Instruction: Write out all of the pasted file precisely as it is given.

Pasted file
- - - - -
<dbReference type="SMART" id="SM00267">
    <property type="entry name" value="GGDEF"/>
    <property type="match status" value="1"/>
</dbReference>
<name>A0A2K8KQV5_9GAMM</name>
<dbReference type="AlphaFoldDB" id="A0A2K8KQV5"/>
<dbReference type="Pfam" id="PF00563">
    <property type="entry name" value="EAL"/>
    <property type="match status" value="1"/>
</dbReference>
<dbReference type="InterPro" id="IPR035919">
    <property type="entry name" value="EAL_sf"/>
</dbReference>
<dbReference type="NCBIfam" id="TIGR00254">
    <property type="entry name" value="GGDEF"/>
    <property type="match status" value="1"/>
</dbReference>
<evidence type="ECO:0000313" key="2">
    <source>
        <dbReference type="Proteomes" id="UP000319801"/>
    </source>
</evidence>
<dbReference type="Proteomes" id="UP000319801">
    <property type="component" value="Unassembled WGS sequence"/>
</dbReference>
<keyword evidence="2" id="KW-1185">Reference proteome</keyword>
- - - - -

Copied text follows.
<dbReference type="SMART" id="SM00267">
    <property type="entry name" value="GGDEF"/>
    <property type="match status" value="1"/>
</dbReference>
<name>A0A2K8KQV5_9GAMM</name>
<dbReference type="AlphaFoldDB" id="A0A2K8KQV5"/>
<dbReference type="Pfam" id="PF00563">
    <property type="entry name" value="EAL"/>
    <property type="match status" value="1"/>
</dbReference>
<dbReference type="InterPro" id="IPR035919">
    <property type="entry name" value="EAL_sf"/>
</dbReference>
<dbReference type="NCBIfam" id="TIGR00254">
    <property type="entry name" value="GGDEF"/>
    <property type="match status" value="1"/>
</dbReference>
<evidence type="ECO:0000313" key="2">
    <source>
        <dbReference type="Proteomes" id="UP000319801"/>
    </source>
</evidence>
<dbReference type="Proteomes" id="UP000319801">
    <property type="component" value="Unassembled WGS sequence"/>
</dbReference>
<keyword evidence="2" id="KW-1185">Reference proteome</keyword>